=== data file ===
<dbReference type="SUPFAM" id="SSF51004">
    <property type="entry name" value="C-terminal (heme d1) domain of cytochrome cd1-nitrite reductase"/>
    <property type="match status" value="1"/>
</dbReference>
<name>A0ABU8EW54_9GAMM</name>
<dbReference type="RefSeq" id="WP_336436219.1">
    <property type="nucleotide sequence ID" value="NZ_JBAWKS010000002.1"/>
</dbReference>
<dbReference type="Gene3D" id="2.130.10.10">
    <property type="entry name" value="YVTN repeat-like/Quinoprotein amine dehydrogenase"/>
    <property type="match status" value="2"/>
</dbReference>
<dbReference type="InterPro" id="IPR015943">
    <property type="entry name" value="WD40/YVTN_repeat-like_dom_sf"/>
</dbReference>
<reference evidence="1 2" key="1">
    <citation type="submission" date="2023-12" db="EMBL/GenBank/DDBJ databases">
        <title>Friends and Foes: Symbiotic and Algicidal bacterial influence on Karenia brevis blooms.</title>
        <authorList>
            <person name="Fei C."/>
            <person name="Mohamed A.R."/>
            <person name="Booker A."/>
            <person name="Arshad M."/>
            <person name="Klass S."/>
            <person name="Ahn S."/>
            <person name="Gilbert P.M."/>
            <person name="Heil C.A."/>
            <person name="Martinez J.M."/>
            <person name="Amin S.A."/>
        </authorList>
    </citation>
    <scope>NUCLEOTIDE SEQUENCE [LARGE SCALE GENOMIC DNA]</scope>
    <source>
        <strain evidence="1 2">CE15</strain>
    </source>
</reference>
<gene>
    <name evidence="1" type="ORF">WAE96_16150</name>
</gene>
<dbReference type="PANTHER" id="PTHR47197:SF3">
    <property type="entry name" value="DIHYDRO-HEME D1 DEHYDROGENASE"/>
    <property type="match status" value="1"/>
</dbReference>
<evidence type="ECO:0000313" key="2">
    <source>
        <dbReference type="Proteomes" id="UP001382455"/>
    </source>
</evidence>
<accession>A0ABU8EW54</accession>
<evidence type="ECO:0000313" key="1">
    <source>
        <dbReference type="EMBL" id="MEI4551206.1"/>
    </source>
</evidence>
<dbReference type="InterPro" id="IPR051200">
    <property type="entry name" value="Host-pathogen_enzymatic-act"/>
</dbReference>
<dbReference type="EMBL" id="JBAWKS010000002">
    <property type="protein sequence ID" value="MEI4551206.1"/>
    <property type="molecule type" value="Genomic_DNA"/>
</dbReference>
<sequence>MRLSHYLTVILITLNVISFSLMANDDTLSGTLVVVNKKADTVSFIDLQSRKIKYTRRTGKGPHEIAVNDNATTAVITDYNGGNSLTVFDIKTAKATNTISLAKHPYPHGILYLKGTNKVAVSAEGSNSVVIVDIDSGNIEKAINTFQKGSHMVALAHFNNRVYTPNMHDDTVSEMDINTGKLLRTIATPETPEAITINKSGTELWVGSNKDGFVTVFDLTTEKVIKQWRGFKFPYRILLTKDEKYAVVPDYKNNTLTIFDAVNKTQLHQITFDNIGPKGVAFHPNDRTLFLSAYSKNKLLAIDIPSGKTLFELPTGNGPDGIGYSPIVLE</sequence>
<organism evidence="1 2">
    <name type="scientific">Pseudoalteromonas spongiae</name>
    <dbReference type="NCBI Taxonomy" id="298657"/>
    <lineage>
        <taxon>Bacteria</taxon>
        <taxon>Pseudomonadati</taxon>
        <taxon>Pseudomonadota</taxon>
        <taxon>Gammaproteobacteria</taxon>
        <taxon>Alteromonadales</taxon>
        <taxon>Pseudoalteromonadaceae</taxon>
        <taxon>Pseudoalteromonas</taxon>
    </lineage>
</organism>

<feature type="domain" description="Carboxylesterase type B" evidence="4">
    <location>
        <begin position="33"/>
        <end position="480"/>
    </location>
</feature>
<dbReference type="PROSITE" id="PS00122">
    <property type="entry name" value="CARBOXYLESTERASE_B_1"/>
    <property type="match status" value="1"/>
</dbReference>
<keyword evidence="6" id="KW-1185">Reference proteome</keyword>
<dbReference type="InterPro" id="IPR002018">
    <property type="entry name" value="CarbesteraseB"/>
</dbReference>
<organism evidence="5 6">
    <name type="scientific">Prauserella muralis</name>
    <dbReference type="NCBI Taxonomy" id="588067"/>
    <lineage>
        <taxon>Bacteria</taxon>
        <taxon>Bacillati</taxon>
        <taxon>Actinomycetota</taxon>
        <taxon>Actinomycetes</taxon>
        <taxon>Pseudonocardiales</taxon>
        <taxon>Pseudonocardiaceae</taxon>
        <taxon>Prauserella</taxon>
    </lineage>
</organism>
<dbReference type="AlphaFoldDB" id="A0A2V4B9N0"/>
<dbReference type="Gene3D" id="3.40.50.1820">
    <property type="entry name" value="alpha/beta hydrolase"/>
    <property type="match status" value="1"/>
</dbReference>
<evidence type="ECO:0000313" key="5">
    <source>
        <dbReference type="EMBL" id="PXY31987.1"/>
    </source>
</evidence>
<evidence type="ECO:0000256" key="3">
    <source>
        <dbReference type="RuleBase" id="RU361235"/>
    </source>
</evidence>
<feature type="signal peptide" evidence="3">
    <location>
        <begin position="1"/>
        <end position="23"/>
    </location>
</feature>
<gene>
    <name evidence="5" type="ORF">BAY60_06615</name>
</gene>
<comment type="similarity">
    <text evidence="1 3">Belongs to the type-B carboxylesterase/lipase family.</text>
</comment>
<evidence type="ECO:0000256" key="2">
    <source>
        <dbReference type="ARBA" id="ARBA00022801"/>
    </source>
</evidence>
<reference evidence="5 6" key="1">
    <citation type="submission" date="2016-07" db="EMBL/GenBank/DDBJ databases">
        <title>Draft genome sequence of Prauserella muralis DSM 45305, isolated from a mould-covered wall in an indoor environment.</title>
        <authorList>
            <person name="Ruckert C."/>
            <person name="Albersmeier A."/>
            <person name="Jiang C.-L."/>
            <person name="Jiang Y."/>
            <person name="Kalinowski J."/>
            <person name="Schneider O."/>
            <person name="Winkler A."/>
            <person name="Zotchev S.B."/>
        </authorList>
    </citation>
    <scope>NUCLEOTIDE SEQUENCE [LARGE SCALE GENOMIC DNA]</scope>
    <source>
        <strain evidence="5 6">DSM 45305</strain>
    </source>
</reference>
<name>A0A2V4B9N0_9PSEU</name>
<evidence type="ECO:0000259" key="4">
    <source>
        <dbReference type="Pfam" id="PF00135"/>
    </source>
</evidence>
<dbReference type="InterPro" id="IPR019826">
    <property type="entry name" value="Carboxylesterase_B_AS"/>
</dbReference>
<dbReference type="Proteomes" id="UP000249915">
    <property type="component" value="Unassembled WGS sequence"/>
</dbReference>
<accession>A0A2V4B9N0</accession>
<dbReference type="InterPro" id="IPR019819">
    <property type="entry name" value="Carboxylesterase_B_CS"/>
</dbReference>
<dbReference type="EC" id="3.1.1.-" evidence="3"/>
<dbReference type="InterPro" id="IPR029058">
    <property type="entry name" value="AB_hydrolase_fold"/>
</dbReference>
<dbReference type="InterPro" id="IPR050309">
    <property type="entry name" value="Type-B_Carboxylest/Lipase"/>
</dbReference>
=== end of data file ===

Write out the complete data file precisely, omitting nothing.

<dbReference type="SUPFAM" id="SSF51004">
    <property type="entry name" value="C-terminal (heme d1) domain of cytochrome cd1-nitrite reductase"/>
    <property type="match status" value="1"/>
</dbReference>
<name>A0ABU8EW54_9GAMM</name>
<dbReference type="RefSeq" id="WP_336436219.1">
    <property type="nucleotide sequence ID" value="NZ_JBAWKS010000002.1"/>
</dbReference>
<dbReference type="Gene3D" id="2.130.10.10">
    <property type="entry name" value="YVTN repeat-like/Quinoprotein amine dehydrogenase"/>
    <property type="match status" value="2"/>
</dbReference>
<dbReference type="InterPro" id="IPR015943">
    <property type="entry name" value="WD40/YVTN_repeat-like_dom_sf"/>
</dbReference>
<reference evidence="1 2" key="1">
    <citation type="submission" date="2023-12" db="EMBL/GenBank/DDBJ databases">
        <title>Friends and Foes: Symbiotic and Algicidal bacterial influence on Karenia brevis blooms.</title>
        <authorList>
            <person name="Fei C."/>
            <person name="Mohamed A.R."/>
            <person name="Booker A."/>
            <person name="Arshad M."/>
            <person name="Klass S."/>
            <person name="Ahn S."/>
            <person name="Gilbert P.M."/>
            <person name="Heil C.A."/>
            <person name="Martinez J.M."/>
            <person name="Amin S.A."/>
        </authorList>
    </citation>
    <scope>NUCLEOTIDE SEQUENCE [LARGE SCALE GENOMIC DNA]</scope>
    <source>
        <strain evidence="1 2">CE15</strain>
    </source>
</reference>
<gene>
    <name evidence="1" type="ORF">WAE96_16150</name>
</gene>
<dbReference type="PANTHER" id="PTHR47197:SF3">
    <property type="entry name" value="DIHYDRO-HEME D1 DEHYDROGENASE"/>
    <property type="match status" value="1"/>
</dbReference>
<evidence type="ECO:0000313" key="2">
    <source>
        <dbReference type="Proteomes" id="UP001382455"/>
    </source>
</evidence>
<accession>A0ABU8EW54</accession>
<evidence type="ECO:0000313" key="1">
    <source>
        <dbReference type="EMBL" id="MEI4551206.1"/>
    </source>
</evidence>
<dbReference type="InterPro" id="IPR051200">
    <property type="entry name" value="Host-pathogen_enzymatic-act"/>
</dbReference>
<dbReference type="EMBL" id="JBAWKS010000002">
    <property type="protein sequence ID" value="MEI4551206.1"/>
    <property type="molecule type" value="Genomic_DNA"/>
</dbReference>
<sequence>MRLSHYLTVILITLNVISFSLMANDDTLSGTLVVVNKKADTVSFIDLQSRKIKYTRRTGKGPHEIAVNDNATTAVITDYNGGNSLTVFDIKTAKATNTISLAKHPYPHGILYLKGTNKVAVSAEGSNSVVIVDIDSGNIEKAINTFQKGSHMVALAHFNNRVYTPNMHDDTVSEMDINTGKLLRTIATPETPEAITINKSGTELWVGSNKDGFVTVFDLTTEKVIKQWRGFKFPYRILLTKDEKYAVVPDYKNNTLTIFDAVNKTQLHQITFDNIGPKGVAFHPNDRTLFLSAYSKNKLLAIDIPSGKTLFELPTGNGPDGIGYSPIVLE</sequence>
<organism evidence="1 2">
    <name type="scientific">Pseudoalteromonas spongiae</name>
    <dbReference type="NCBI Taxonomy" id="298657"/>
    <lineage>
        <taxon>Bacteria</taxon>
        <taxon>Pseudomonadati</taxon>
        <taxon>Pseudomonadota</taxon>
        <taxon>Gammaproteobacteria</taxon>
        <taxon>Alteromonadales</taxon>
        <taxon>Pseudoalteromonadaceae</taxon>
        <taxon>Pseudoalteromonas</taxon>
    </lineage>
</organism>

<feature type="domain" description="Carboxylesterase type B" evidence="4">
    <location>
        <begin position="33"/>
        <end position="480"/>
    </location>
</feature>
<dbReference type="PROSITE" id="PS00122">
    <property type="entry name" value="CARBOXYLESTERASE_B_1"/>
    <property type="match status" value="1"/>
</dbReference>
<keyword evidence="6" id="KW-1185">Reference proteome</keyword>
<dbReference type="InterPro" id="IPR002018">
    <property type="entry name" value="CarbesteraseB"/>
</dbReference>
<organism evidence="5 6">
    <name type="scientific">Prauserella muralis</name>
    <dbReference type="NCBI Taxonomy" id="588067"/>
    <lineage>
        <taxon>Bacteria</taxon>
        <taxon>Bacillati</taxon>
        <taxon>Actinomycetota</taxon>
        <taxon>Actinomycetes</taxon>
        <taxon>Pseudonocardiales</taxon>
        <taxon>Pseudonocardiaceae</taxon>
        <taxon>Prauserella</taxon>
    </lineage>
</organism>
<dbReference type="AlphaFoldDB" id="A0A2V4B9N0"/>
<dbReference type="Gene3D" id="3.40.50.1820">
    <property type="entry name" value="alpha/beta hydrolase"/>
    <property type="match status" value="1"/>
</dbReference>
<evidence type="ECO:0000313" key="5">
    <source>
        <dbReference type="EMBL" id="PXY31987.1"/>
    </source>
</evidence>
<evidence type="ECO:0000256" key="3">
    <source>
        <dbReference type="RuleBase" id="RU361235"/>
    </source>
</evidence>
<feature type="signal peptide" evidence="3">
    <location>
        <begin position="1"/>
        <end position="23"/>
    </location>
</feature>
<gene>
    <name evidence="5" type="ORF">BAY60_06615</name>
</gene>
<comment type="similarity">
    <text evidence="1 3">Belongs to the type-B carboxylesterase/lipase family.</text>
</comment>
<evidence type="ECO:0000256" key="2">
    <source>
        <dbReference type="ARBA" id="ARBA00022801"/>
    </source>
</evidence>
<reference evidence="5 6" key="1">
    <citation type="submission" date="2016-07" db="EMBL/GenBank/DDBJ databases">
        <title>Draft genome sequence of Prauserella muralis DSM 45305, isolated from a mould-covered wall in an indoor environment.</title>
        <authorList>
            <person name="Ruckert C."/>
            <person name="Albersmeier A."/>
            <person name="Jiang C.-L."/>
            <person name="Jiang Y."/>
            <person name="Kalinowski J."/>
            <person name="Schneider O."/>
            <person name="Winkler A."/>
            <person name="Zotchev S.B."/>
        </authorList>
    </citation>
    <scope>NUCLEOTIDE SEQUENCE [LARGE SCALE GENOMIC DNA]</scope>
    <source>
        <strain evidence="5 6">DSM 45305</strain>
    </source>
</reference>
<name>A0A2V4B9N0_9PSEU</name>
<evidence type="ECO:0000259" key="4">
    <source>
        <dbReference type="Pfam" id="PF00135"/>
    </source>
</evidence>
<dbReference type="InterPro" id="IPR019826">
    <property type="entry name" value="Carboxylesterase_B_AS"/>
</dbReference>
<dbReference type="Proteomes" id="UP000249915">
    <property type="component" value="Unassembled WGS sequence"/>
</dbReference>
<accession>A0A2V4B9N0</accession>
<dbReference type="InterPro" id="IPR019819">
    <property type="entry name" value="Carboxylesterase_B_CS"/>
</dbReference>
<dbReference type="EC" id="3.1.1.-" evidence="3"/>
<dbReference type="InterPro" id="IPR029058">
    <property type="entry name" value="AB_hydrolase_fold"/>
</dbReference>
<dbReference type="InterPro" id="IPR050309">
    <property type="entry name" value="Type-B_Carboxylest/Lipase"/>
</dbReference>